Revelation 6 and 7 begin the first of three series of seven judgments that occupy a large portion of the Revelation. Each series of seven judgments escalates in severity. The first series affects 1/4 of the earth. The second series impacts 1/3 of the earth and the final series impact the entire earth, leading to the destruction of Babylon and the establishment of the New Jerusalem and the New Creation.
Each series of seven is broken into a common pattern — four visions followed by two visions followed by a two-part interlude followed by a climactic vision that transitions into the next series of seven. This pattern draws out significant theological meaning. Seven is the number of fullness and completion. Each series of seven represents the fullness of God’s actions in bringing his kingdom to earth. Also, the number four represents the earth, so the first four visions in each series reveal their earthly impact.
I have found Richard Bauckham’s comments regarding John’s visions to be very insightful:
“John’s images echo and play on the facts, the fears, the hopes, the imaginings and the myths of his contemporaries, in order to transmute them into elements of his own Christian prophetic meaning. Thus it would be a serious mistake to understand the images of Revelation as timeless symbols. Their character conforms to the contextuality of Revelation as a letter to the seven churches of Asia. Their resonances in the specific social, political, cultural and religious world of their first readers need to be understood if their meaning is to be appropriated today. They do not create a purely self-contained aesthetic world with no reference outside itself, but intend to relate to the world in which the readers live in order to reform and to redirect the readers’ response to that world. However, if the images are not timeless symbols, but relate to the ‘real’ world, we need to also avoid the opposite mistake of taking them too literally as descriptive of the ‘real’ world and of predicted events in the ‘real’ world. They are not just a system of codes waiting to be translated into matter-of-fact references to people and events. Once we begin to appreciate their sources and their rich symbolic associations, we realize that they cannot be read either as literal descriptions or as encoded literal descriptions, but must be read for their theological meaning and their power to evoke response.” (Emphasis mine)
Richard Bauckham, The Theology of the Book of Revelation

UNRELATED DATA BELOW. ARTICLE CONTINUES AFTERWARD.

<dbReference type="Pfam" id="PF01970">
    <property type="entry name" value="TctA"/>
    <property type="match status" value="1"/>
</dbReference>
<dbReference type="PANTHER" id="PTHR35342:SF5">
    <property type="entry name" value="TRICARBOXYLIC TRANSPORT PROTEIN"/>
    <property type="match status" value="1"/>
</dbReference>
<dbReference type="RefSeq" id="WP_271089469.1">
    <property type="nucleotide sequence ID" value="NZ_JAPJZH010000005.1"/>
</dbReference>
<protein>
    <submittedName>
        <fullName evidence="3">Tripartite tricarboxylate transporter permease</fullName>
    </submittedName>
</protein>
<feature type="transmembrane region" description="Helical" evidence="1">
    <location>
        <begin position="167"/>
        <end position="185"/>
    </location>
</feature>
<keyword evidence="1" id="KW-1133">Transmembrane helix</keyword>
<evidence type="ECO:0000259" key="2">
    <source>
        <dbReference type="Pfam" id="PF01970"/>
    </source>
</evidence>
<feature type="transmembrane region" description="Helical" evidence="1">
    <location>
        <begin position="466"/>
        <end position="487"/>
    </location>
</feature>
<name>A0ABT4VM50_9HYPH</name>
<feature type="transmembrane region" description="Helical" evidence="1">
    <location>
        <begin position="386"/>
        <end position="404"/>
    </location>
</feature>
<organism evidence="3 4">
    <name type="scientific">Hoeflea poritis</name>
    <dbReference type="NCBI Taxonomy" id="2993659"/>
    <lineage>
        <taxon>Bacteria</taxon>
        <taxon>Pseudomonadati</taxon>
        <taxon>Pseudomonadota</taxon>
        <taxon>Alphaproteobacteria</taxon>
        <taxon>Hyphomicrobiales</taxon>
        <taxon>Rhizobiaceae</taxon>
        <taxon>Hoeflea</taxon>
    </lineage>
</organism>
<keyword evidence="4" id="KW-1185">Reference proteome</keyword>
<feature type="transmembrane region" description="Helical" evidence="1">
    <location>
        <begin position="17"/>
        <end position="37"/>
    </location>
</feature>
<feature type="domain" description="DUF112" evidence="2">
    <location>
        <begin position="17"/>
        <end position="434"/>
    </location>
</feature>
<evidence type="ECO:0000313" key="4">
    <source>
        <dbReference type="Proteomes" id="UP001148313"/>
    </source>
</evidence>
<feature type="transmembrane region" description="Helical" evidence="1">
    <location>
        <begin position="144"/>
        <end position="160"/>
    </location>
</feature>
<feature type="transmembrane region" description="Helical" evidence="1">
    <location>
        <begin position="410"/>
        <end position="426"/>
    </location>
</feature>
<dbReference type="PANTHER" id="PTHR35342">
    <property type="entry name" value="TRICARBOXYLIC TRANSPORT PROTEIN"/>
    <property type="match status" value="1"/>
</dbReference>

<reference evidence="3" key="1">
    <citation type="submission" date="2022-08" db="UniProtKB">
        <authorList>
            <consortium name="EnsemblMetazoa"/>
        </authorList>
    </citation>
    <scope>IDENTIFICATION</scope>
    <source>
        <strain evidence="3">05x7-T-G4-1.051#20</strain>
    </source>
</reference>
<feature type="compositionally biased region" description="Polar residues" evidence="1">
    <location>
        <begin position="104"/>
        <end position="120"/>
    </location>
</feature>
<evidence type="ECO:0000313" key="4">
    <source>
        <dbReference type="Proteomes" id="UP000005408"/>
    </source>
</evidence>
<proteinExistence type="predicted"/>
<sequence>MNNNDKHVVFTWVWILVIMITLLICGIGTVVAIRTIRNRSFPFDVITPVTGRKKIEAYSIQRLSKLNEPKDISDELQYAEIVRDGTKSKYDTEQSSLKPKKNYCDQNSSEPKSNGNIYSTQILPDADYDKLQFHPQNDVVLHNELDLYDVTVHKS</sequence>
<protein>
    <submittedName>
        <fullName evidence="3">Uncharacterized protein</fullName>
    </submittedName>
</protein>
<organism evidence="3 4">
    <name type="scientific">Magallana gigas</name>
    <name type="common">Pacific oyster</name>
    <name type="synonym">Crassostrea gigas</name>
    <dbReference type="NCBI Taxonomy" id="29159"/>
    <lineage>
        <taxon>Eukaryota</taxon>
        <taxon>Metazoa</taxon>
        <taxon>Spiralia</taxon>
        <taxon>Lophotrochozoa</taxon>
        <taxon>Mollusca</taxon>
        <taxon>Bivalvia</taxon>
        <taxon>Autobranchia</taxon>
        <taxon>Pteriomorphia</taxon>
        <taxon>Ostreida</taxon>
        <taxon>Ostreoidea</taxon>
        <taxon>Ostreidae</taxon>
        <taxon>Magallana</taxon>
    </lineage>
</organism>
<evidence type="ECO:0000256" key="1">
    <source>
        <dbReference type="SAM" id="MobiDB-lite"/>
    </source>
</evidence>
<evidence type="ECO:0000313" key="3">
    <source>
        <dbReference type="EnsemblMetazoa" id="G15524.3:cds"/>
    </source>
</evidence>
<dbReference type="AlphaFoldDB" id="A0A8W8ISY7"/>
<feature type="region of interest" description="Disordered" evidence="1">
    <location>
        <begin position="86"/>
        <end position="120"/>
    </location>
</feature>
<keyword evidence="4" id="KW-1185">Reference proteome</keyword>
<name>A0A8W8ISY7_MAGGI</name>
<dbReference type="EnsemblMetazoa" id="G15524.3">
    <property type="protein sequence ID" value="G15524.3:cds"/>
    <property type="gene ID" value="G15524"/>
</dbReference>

So as we examine the various visions, it is important to keep in mind that they do not necessarily find direct one-to-one correlation to specific events that have already occurred or will someday occur. Rather, John’s visions are anchored in the readers’/listeners’ historical context, drawing from both contemporary images and rich Old Testament allusions, but also transcend the literal historical context to create a fresh prophetic imagination for God’s people.
John’s visions speak directly to God’s people as they live in and confront the Roman Empire with the embodiment of God’s kingdom in their personal and corporate lives. In fact, at its heart, the Revelation is a prophetic critique of the Roman Empire. But by doing this John also lays a foundation for a prophetic critique of all forms of human empire throughout the span of history.
This first series of seven judgments is depicted as the seven seals that bind the scroll, which is God’s plan to bring his kingdom to earth, uniquely inaugurated by Jesus, God’s sacrificial lamb. The seven seals are “preparatory” visions for the remainder of the Revelation. The first four (again symbolically demonstrating the impact of opening God’s scroll upon the earth) are four horsemen — conquest, war, famine and death. Ironically, in preparation for God’s kingdom to come to earth, humanity is allowed full expression in its distorted corporate will for conquest. In other words, human freedom is allowed to run rampant. And its fullest earthly expression is human empire. It was true of Rome. And it is true of every nation that has existed upon the earth. Every nation has an inherent agenda for conquest, which is quickly followed by conflict, poverty and ultimately death, regardless of its noblest intentions. Whenever the white rider of conquest rides forth, the other three riders are soon to follow. And none of these four riders are God’s instruments in implementing his New Creation. They are the consequences of human depravity. They cannot be used by any nation, organization or person in the attempt to bring forth God’s kingdom.